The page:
It noted that as of December 26 “76% of the state was in the moderate to exceptional drought”, while reporting that temperatures fell as low as 1 degree Fahrenheit (-17 Celsius) on the last day of the month, as the US freeze took hold.
‘Dry conditions accompanied by cold snaps’
In Kansas, the top US winter wheat-producing state, the proportion of winter wheat rated good or excellent closed December at 37% good or excellent, a drop of 14 points over the month, and also the lowest year-end reading since 2012.
The five-year average rating is 46% good or excellent.
USDA scouts reported at 77% of Kansas topsoil was short or very short of moisture – up from 39% at the close of November.
Meanwhile, in Colorado, the proportion of winter wheat rated good or excellent dropped 18 points over the month to 48%, amid conditions marked by dryness, with “minimal seasonal snowfall across the state.
“Reporters in all districts noted that insignificant moisture was received during the past month and that snow was too cold to contain much moisture content,” the USDA said.
In the north east of Colorado, scouts “expressed concern that dry conditions accompanied by cold snaps without the benefit of snow cover might have hurt fall seeded wheat”.
In Texas, a separate report from the Federal Reserve revealed dryness threats to winter wheat, with a report from one northern country that “approximately 80% of wheat planted… has not emerged”.
The data come amid a heightened focus on prospects for US winter wheat, thanks to cold temperatures which has extended into this week, too.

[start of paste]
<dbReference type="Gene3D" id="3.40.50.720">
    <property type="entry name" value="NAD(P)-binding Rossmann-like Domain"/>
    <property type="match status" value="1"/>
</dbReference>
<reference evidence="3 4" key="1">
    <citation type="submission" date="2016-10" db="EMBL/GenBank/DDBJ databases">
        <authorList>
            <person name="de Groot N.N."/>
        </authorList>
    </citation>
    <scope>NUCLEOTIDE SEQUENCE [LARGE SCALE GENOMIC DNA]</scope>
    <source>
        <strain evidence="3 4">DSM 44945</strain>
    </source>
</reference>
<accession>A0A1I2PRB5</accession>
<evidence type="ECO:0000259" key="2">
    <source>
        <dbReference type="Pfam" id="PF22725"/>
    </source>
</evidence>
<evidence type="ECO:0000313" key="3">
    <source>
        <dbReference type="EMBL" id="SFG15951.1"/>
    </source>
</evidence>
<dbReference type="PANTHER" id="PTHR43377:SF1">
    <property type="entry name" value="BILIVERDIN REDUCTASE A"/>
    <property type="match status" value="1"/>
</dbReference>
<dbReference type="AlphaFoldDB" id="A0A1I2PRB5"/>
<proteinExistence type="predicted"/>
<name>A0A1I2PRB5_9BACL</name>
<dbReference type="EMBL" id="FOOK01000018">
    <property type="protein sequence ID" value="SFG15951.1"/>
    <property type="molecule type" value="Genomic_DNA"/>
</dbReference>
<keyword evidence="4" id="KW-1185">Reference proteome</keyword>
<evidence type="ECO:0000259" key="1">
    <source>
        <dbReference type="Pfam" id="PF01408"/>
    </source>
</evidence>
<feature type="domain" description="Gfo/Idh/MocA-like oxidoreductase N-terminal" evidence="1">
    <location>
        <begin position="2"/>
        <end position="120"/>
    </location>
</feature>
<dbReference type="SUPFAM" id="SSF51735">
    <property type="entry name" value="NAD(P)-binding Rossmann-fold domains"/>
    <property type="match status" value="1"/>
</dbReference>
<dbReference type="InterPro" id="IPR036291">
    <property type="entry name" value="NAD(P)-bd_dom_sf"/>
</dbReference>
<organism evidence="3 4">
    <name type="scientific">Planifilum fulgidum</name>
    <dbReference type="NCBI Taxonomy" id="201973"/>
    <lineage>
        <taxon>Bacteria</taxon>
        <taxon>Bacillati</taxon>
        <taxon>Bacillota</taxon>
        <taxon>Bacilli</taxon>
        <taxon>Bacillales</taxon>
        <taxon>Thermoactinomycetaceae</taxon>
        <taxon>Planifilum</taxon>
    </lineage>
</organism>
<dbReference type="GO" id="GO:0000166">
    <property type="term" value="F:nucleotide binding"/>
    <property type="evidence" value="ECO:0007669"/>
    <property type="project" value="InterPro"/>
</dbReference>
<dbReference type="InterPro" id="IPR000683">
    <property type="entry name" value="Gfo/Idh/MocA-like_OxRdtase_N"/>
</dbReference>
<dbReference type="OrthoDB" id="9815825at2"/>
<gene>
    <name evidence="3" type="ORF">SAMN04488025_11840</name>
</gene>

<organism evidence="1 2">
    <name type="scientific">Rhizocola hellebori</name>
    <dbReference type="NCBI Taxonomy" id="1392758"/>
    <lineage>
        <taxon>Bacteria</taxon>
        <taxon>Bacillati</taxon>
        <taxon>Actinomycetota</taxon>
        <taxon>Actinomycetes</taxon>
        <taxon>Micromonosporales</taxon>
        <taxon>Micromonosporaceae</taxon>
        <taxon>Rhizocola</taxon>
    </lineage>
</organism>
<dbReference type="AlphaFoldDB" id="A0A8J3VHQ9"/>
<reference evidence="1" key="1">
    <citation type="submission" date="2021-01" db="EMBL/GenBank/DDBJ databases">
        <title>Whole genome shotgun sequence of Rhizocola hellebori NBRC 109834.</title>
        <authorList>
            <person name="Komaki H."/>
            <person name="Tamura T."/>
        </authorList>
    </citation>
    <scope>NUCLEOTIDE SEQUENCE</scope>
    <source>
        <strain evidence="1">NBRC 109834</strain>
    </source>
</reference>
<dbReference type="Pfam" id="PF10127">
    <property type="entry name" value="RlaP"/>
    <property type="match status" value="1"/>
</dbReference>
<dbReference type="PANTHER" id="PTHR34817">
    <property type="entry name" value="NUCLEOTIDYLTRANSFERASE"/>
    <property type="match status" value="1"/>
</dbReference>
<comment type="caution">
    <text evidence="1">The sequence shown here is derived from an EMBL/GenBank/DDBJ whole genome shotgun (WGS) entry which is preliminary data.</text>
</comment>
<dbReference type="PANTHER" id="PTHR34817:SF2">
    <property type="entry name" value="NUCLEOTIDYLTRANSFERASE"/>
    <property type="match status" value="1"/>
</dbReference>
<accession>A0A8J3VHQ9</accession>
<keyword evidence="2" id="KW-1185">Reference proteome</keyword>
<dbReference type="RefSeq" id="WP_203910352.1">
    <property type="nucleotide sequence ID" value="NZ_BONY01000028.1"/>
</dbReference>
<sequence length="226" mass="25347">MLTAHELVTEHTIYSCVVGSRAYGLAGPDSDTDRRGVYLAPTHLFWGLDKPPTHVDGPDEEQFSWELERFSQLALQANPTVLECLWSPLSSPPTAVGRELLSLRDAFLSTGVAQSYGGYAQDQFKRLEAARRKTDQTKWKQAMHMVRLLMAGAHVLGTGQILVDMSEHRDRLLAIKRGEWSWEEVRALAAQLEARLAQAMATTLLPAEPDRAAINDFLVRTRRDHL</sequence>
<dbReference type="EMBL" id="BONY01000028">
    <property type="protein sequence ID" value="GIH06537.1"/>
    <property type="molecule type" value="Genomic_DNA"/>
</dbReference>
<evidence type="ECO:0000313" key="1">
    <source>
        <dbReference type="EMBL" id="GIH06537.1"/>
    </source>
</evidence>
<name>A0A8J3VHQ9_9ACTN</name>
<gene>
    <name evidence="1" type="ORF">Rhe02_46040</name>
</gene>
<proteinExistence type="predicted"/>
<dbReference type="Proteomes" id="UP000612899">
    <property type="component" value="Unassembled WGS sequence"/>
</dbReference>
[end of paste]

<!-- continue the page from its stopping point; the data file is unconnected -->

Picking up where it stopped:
Weather service MDA noted that temperatures were “especially” cold on Monday morning, “when lows dropped below 0 degrees Fahrenheit (-18 Celsius) across all of the Midwest and most of the Plains, with temperatures as low as -45 Fahrenheit (-43 Celsius) in some northern areas.
“Snow cover was sufficient to protect winter wheat from the extreme cold across the northern Plains and northern and central Midwest, but some winterkill damage was likely across eastern Colorado, much of Kansas, Missouri, and southern Illinois, where snow cover was lacking,” MDA said.
Indeed, “widespread winterkill occurred Monday morning in Kansas and far north western Oklahoma”.
‘Extremely cold weather will continue’
And MDA forecast further cold temperatures to come, although further east than the Plains, saying that “extremely cold weather will continue across the central and eastern US this week, but the core of the cold should focus upon the Midwest and north east.
“Additional winterkill damage will be possible later this week across the south western Midwest, where snow cover will remain thin.”
Crops in the Midwest – which grows soft red winter wheat, as traded in Chicago, rather than the hard red winter wheat sown in the Plains – have up to now fared better than that in the likes of Kansas.
The proportion of winter wheat in Illinois rated good or excellent as of the end of last month, at 56%, down a more modest 6 points from the end-December reading.
Crops in the northern Plains have suffered less too than those in the south, with the South Dakota good or excellent reading, while still weak at 20%, up 2 points for last month.
The 64% of Nebraska wheat rated good or excellent as of the end of December represented an improvement of 5 points for the month.